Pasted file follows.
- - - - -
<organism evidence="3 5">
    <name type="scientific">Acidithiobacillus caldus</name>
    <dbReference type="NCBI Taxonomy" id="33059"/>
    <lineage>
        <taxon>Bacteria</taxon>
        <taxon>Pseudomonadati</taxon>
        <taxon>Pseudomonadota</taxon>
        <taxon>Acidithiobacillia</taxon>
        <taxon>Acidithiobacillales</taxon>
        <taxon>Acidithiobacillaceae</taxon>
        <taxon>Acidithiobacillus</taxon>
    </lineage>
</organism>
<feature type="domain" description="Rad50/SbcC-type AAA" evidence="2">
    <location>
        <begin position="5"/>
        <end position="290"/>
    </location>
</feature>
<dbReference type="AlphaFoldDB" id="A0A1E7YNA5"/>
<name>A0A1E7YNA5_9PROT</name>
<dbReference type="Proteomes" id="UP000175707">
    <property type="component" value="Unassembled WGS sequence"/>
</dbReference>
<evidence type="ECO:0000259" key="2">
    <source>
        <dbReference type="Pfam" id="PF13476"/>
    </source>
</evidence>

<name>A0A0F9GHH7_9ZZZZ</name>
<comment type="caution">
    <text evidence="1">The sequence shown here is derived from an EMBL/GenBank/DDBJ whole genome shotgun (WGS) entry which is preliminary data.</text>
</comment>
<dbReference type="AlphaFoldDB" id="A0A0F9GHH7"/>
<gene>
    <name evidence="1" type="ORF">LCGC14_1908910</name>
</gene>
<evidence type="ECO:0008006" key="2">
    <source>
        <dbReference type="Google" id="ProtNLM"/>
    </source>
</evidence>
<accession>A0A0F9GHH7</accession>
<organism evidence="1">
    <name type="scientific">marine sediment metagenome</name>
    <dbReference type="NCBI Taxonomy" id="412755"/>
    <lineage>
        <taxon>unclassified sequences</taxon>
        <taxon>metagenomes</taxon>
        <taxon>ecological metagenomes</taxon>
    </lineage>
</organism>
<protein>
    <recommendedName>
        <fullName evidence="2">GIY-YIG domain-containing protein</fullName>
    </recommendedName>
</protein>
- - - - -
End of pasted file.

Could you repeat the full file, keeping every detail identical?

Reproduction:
<organism evidence="3 5">
    <name type="scientific">Acidithiobacillus caldus</name>
    <dbReference type="NCBI Taxonomy" id="33059"/>
    <lineage>
        <taxon>Bacteria</taxon>
        <taxon>Pseudomonadati</taxon>
        <taxon>Pseudomonadota</taxon>
        <taxon>Acidithiobacillia</taxon>
        <taxon>Acidithiobacillales</taxon>
        <taxon>Acidithiobacillaceae</taxon>
        <taxon>Acidithiobacillus</taxon>
    </lineage>
</organism>
<feature type="domain" description="Rad50/SbcC-type AAA" evidence="2">
    <location>
        <begin position="5"/>
        <end position="290"/>
    </location>
</feature>
<dbReference type="AlphaFoldDB" id="A0A1E7YNA5"/>
<name>A0A1E7YNA5_9PROT</name>
<dbReference type="Proteomes" id="UP000175707">
    <property type="component" value="Unassembled WGS sequence"/>
</dbReference>
<evidence type="ECO:0000259" key="2">
    <source>
        <dbReference type="Pfam" id="PF13476"/>
    </source>
</evidence>

<name>A0A0F9GHH7_9ZZZZ</name>
<comment type="caution">
    <text evidence="1">The sequence shown here is derived from an EMBL/GenBank/DDBJ whole genome shotgun (WGS) entry which is preliminary data.</text>
</comment>
<dbReference type="AlphaFoldDB" id="A0A0F9GHH7"/>
<gene>
    <name evidence="1" type="ORF">LCGC14_1908910</name>
</gene>
<evidence type="ECO:0008006" key="2">
    <source>
        <dbReference type="Google" id="ProtNLM"/>
    </source>
</evidence>
<accession>A0A0F9GHH7</accession>
<organism evidence="1">
    <name type="scientific">marine sediment metagenome</name>
    <dbReference type="NCBI Taxonomy" id="412755"/>
    <lineage>
        <taxon>unclassified sequences</taxon>
        <taxon>metagenomes</taxon>
        <taxon>ecological metagenomes</taxon>
    </lineage>
</organism>
<protein>
    <recommendedName>
        <fullName evidence="2">GIY-YIG domain-containing protein</fullName>
    </recommendedName>
</protein>